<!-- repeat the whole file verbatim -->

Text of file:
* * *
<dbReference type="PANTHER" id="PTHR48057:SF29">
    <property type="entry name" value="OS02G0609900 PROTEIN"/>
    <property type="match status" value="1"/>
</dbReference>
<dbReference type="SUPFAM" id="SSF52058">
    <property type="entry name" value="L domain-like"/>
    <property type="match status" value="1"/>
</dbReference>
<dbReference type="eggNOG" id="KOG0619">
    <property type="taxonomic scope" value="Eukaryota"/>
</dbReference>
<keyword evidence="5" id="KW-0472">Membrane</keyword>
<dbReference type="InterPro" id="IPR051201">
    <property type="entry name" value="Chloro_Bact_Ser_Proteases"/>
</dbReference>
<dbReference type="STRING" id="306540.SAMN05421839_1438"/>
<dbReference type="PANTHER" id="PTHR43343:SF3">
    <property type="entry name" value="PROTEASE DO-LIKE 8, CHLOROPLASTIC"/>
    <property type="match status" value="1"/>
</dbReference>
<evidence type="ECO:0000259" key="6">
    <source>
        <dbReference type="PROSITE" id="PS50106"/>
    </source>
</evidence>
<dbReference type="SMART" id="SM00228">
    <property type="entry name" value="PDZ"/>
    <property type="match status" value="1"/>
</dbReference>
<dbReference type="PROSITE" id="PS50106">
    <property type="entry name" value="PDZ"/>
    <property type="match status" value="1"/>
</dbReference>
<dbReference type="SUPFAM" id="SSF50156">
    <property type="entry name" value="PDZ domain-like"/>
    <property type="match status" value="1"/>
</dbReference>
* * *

<dbReference type="PANTHER" id="PTHR48057:SF29">
    <property type="entry name" value="OS02G0609900 PROTEIN"/>
    <property type="match status" value="1"/>
</dbReference>
<dbReference type="SUPFAM" id="SSF52058">
    <property type="entry name" value="L domain-like"/>
    <property type="match status" value="1"/>
</dbReference>
<dbReference type="eggNOG" id="KOG0619">
    <property type="taxonomic scope" value="Eukaryota"/>
</dbReference>
<keyword evidence="5" id="KW-0472">Membrane</keyword>
<dbReference type="InterPro" id="IPR051201">
    <property type="entry name" value="Chloro_Bact_Ser_Proteases"/>
</dbReference>
<dbReference type="STRING" id="306540.SAMN05421839_1438"/>
<dbReference type="PANTHER" id="PTHR43343:SF3">
    <property type="entry name" value="PROTEASE DO-LIKE 8, CHLOROPLASTIC"/>
    <property type="match status" value="1"/>
</dbReference>
<evidence type="ECO:0000259" key="6">
    <source>
        <dbReference type="PROSITE" id="PS50106"/>
    </source>
</evidence>
<dbReference type="SMART" id="SM00228">
    <property type="entry name" value="PDZ"/>
    <property type="match status" value="1"/>
</dbReference>
<dbReference type="PROSITE" id="PS50106">
    <property type="entry name" value="PDZ"/>
    <property type="match status" value="1"/>
</dbReference>
<dbReference type="SUPFAM" id="SSF50156">
    <property type="entry name" value="PDZ domain-like"/>
    <property type="match status" value="1"/>
</dbReference>